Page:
In this week’s social good roundup, discover how organizations are making an impact locally through food heroes to globally with drone mapping for refugee relief to digitally by utilizing social media in a powerful way for pressing matters.
San Francisco Mom’s New Waste-Not-Want-Not AppWhat happens to uneaten food in a cafeteria at the end of the day? In most cases, the perfectly good but unwanted food is thrown away. That excessive waste of food is what Komal Ahmad is working to end—what she calls “the world’s dumbest problem.” Her new corporation COPIA and its app allow campus cafeterias and grocery stores with surplus food to connect with their “Food Heroes,” or drivers, who deliver the food to local non-profit organizations. While currently COPIA only services the Bay Area, they plan on expanding soon. Already they have helped feed more than 660,000 people, but Ahmad aims higher: “Our goal is to reach over a million people.” Source: New York Times
From Social Media to Social GoodBlogger and business consultant Jimmy Rohampton takes issue with the idea that millennials are too self-obsessed to make a difference. Instead, he thinks millennials (and others) can make a difference, especially through social media. In his article for Forbes, Rohampton lists five ways people can use their social media influence for good. “Social media alone may not be the answer to all the world’s problems,” Rohampton admits. “However, it’s a great way to raise awareness of pressing matters.”
Sephora Stands Up for ConfidenceAs a part of their social impact program Sephora Stands, beauty retailer Sephora has launched Classes for Confidence. Their first session will be October 1st, when 85 stores open their doors with free beauty classes for women trying to enter or reenter the workforce. Sephora hopes to boost confidence among women facing major life transitions as they teach business-appropriate makeup styles. They aim to host 200 classes in 2016 and teach 2,000 people before expanding the program to offer jobs and other assistance. Source: PR Newswire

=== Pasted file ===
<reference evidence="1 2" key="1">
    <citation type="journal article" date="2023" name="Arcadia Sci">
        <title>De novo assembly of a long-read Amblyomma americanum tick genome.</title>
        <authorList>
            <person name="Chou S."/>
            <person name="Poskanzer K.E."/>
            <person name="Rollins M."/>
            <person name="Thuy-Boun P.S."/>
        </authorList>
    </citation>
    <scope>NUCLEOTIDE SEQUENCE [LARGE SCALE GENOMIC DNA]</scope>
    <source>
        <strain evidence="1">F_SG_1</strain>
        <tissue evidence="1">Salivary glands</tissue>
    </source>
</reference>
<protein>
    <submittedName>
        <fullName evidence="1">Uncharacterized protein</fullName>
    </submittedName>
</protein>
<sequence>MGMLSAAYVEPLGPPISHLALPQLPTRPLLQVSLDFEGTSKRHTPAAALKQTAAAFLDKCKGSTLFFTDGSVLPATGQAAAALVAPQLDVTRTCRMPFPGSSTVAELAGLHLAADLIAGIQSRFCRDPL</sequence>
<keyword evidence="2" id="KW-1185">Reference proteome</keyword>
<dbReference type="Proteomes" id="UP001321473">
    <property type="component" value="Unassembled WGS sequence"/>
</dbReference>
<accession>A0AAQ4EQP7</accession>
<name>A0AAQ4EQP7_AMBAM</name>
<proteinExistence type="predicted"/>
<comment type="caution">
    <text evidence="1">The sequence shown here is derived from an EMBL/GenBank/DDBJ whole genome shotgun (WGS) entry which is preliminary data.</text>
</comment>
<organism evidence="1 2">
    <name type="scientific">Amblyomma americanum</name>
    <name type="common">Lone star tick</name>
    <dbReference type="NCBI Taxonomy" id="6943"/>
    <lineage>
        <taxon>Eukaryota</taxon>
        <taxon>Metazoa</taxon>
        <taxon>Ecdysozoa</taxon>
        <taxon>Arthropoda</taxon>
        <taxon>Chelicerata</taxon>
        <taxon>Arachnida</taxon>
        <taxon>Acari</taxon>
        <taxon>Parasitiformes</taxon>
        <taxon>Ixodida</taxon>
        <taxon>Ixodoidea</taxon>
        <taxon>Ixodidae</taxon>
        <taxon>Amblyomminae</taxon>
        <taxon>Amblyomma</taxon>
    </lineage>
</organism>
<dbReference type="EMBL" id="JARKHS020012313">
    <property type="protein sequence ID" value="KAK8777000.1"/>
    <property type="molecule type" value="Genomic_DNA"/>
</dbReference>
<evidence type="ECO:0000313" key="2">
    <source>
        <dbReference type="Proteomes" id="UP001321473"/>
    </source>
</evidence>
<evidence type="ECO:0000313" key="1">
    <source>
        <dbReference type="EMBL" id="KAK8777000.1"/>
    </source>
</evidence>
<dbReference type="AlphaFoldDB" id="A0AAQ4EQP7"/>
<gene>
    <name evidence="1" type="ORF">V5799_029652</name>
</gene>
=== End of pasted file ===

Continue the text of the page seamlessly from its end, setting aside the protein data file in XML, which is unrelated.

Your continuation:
Pratham USA Releases 2015 Annual ReportSince 1995, Pratham has been working to educate underprivileged children in India, starting in Mumbai and now reaching 20 of India’s 29 states.They divide their goals into four steps: develop innovative programs, build scalable models, advocate change, and inspire others. The USA division has 14 chapters that help raise donations and awareness for their cause. Last week they released the report of their work in 2015, which includes working with 165,000 villages to prioritize learning and increasing literacy in their camps. The digital report can be read here.
UNHCR Maps Refugees with Fly-by TechnologyAmazon’s delivery drones may be all the rage in America, but Aziz Kountche is taking on completely different jobs with his homemade drone in Niger. The Diffa region of Niger holds roughly 300,000 displaced refugees from Nigeria and Niger and the United Nations High Commissioner for Refugees (UNHCR) has been actively trying to help. But they ran into a problem: there was no easy way to track the growing groups of refugees within the Diffa region. And that’s where Kountche stepped in. The self-taught “drone-mapping” expert has been flying his drone and attached camera over the region, recording videos and stills to create a map. With his finished product, UNHCR can organize relief more efficiently. Read the full story at: UNHCR Innovation
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